Despite two very different paths to their planned 2021 meeting on Oct. 16 at UConn, both schools expressed excitement about renewing the rivalry. This fall’s matchup will only be the second Yale-UConn game where the Huskies will be the home team.

“When this game was officially announced back in December, we were obviously really excited that this was officially happening,” Reno said. “I think a lot of people on the outside forget that — being an Ivy school, we only have 10 weeks of play — there’s really not a lot of wiggle room to schedule in a game with an FBS team. When our administration and UConn’s Deputy Athletic Director began to have conversations about the potential for this game to happen, it eventually got to the point where potentiality became a reality, and we were able to announce it.”

Those same public records also gave insight into the financial background for the game. UConn will pay Yale a “guaranteed sum” of $285,000 for the matchup.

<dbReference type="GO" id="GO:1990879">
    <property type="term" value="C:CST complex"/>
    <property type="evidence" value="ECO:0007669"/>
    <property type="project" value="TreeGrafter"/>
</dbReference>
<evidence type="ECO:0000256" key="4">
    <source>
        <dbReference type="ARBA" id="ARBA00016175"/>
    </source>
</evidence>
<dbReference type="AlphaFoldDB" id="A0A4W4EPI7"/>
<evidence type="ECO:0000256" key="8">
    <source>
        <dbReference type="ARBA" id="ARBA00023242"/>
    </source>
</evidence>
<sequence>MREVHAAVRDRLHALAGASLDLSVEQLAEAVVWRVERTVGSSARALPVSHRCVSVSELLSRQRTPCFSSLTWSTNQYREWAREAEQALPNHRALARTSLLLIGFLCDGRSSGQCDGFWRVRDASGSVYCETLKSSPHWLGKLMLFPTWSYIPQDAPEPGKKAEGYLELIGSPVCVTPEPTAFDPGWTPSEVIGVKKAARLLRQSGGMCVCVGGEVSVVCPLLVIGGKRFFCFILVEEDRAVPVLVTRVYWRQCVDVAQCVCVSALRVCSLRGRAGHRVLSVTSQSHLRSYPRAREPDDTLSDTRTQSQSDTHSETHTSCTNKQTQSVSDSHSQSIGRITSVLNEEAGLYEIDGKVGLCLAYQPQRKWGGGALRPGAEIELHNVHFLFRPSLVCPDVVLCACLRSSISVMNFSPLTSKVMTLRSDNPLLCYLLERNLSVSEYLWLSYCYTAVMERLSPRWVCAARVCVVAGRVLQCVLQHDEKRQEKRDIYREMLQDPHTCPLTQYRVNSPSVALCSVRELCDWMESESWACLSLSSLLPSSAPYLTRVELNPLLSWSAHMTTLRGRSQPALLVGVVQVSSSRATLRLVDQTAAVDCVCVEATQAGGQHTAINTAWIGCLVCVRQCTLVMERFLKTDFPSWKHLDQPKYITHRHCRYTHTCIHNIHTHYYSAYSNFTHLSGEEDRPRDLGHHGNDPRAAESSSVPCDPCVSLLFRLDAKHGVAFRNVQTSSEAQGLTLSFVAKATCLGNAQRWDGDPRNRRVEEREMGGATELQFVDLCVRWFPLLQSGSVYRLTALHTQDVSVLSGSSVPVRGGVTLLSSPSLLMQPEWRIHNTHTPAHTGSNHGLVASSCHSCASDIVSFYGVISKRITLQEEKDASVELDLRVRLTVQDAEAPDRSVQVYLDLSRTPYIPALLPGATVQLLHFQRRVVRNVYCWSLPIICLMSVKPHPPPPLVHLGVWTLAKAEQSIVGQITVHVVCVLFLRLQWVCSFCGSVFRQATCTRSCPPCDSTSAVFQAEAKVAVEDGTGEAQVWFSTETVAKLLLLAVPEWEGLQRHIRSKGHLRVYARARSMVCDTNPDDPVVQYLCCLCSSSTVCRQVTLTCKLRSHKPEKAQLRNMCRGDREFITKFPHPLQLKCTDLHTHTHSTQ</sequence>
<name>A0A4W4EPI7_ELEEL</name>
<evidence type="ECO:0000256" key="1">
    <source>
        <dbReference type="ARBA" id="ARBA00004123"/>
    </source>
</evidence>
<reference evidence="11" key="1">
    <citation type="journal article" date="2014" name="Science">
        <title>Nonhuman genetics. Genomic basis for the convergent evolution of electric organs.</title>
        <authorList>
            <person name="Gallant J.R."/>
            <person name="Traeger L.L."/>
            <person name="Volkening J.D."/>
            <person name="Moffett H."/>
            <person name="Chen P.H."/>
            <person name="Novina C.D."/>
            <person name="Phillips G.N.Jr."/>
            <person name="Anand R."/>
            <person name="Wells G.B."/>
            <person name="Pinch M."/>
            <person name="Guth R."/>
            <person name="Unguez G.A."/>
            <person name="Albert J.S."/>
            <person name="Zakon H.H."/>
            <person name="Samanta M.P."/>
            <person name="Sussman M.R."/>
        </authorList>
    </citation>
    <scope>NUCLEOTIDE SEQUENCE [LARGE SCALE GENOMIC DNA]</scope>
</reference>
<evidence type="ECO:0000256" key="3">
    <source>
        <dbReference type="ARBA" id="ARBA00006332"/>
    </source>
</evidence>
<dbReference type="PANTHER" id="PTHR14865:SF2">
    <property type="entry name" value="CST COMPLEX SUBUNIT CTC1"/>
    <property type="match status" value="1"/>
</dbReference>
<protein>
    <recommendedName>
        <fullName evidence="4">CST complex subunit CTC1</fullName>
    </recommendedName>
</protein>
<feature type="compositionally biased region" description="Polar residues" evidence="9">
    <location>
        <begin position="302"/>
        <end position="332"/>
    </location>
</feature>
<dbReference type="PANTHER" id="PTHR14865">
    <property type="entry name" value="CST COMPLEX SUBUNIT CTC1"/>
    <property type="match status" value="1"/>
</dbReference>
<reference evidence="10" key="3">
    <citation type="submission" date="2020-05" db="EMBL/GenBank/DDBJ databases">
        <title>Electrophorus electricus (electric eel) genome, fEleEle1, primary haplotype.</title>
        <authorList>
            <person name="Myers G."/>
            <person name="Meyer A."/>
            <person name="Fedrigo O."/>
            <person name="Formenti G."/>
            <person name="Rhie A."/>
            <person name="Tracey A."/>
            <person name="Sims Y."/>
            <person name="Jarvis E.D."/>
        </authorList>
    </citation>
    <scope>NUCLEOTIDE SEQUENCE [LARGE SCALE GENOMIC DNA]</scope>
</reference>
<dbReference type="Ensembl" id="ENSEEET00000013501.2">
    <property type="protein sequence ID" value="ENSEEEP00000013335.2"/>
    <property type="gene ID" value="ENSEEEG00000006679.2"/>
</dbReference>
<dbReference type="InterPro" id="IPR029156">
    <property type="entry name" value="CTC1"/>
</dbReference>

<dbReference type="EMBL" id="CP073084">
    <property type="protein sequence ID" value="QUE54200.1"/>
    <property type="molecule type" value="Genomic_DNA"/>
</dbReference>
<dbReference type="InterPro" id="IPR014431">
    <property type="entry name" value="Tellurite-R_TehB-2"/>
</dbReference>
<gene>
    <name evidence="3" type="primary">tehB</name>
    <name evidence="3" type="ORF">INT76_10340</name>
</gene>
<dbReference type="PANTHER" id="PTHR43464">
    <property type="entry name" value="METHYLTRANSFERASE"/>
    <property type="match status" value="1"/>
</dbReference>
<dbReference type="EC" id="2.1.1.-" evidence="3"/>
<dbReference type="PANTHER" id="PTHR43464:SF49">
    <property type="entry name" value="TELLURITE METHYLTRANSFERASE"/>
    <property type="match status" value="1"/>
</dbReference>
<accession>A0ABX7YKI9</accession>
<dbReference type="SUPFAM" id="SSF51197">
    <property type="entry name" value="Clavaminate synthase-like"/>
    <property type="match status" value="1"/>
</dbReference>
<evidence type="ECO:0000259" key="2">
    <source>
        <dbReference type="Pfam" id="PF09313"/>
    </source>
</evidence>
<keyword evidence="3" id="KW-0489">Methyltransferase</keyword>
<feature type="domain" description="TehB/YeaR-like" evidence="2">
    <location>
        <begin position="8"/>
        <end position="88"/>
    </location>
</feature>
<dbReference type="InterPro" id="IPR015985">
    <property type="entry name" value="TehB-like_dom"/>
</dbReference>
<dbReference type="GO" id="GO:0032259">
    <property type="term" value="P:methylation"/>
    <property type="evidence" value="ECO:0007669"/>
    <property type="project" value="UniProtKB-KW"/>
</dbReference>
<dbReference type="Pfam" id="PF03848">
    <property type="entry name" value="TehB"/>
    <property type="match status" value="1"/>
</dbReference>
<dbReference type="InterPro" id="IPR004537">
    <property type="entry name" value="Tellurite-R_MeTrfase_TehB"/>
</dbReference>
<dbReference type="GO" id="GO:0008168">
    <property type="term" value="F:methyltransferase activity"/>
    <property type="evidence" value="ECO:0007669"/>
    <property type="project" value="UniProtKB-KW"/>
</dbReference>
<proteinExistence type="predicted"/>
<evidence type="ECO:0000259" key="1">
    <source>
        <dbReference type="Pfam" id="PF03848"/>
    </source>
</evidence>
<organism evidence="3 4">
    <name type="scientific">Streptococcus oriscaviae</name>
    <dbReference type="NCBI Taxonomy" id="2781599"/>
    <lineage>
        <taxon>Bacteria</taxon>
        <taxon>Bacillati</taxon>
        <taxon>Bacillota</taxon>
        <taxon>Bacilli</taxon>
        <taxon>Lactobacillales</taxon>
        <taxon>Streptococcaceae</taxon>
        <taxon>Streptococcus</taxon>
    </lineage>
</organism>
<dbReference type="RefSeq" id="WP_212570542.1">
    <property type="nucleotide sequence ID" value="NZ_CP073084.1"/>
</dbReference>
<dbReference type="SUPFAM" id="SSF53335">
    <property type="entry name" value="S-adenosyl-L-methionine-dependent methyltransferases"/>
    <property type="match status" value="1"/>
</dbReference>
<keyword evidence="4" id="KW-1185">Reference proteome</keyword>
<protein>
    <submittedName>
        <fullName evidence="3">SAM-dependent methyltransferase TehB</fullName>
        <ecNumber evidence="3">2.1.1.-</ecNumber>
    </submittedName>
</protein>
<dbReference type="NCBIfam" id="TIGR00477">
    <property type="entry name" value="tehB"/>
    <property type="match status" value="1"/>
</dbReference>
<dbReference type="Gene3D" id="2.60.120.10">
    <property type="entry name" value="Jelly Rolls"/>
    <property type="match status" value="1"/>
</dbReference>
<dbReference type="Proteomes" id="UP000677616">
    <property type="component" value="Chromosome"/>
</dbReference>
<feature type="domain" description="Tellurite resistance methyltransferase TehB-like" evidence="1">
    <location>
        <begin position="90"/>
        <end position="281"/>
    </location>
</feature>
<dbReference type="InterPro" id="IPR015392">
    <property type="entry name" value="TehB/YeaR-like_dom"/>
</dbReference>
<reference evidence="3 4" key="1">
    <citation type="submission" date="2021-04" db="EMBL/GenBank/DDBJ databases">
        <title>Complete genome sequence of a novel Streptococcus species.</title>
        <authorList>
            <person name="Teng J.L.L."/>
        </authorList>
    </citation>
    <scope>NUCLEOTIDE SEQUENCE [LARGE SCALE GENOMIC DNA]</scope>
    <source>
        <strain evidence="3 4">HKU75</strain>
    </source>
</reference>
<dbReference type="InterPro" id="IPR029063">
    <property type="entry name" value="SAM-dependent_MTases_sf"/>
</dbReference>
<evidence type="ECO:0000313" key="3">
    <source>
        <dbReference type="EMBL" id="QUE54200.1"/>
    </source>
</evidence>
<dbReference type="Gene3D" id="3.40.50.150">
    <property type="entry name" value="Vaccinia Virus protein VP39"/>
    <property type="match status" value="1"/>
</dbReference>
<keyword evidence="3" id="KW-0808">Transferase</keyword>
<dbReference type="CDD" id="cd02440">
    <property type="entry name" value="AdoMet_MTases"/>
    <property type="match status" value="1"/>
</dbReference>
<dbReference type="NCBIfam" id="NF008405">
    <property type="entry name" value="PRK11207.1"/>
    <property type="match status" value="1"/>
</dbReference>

UConn will be the host for the first time since 1992 — a possible reason for the contract structure bringing revenue back to Yale. In both college football and basketball, larger schools will often pay mid-major teams to play in a “buy game” that guarantees the smaller school’s athletic department revenue while giving the larger school the chance to make money off tickets and capture what they hope will be a win.

The contract also specifies that Yale will receive 350 complimentary tickets and 3,000 tickets to sell. UConn’s Rentschler Field in East Hartford holds 40,000. There is also a clause protecting against “unforeseen catastrophe,” which is particularly relevant given the ongoing pandemic: “If an unforeseen catastrophe or disaster makes it impossible to play a Game by either Team, such Game shall be canceled, and neither Team shall be responsible to the other for any loss or damage.”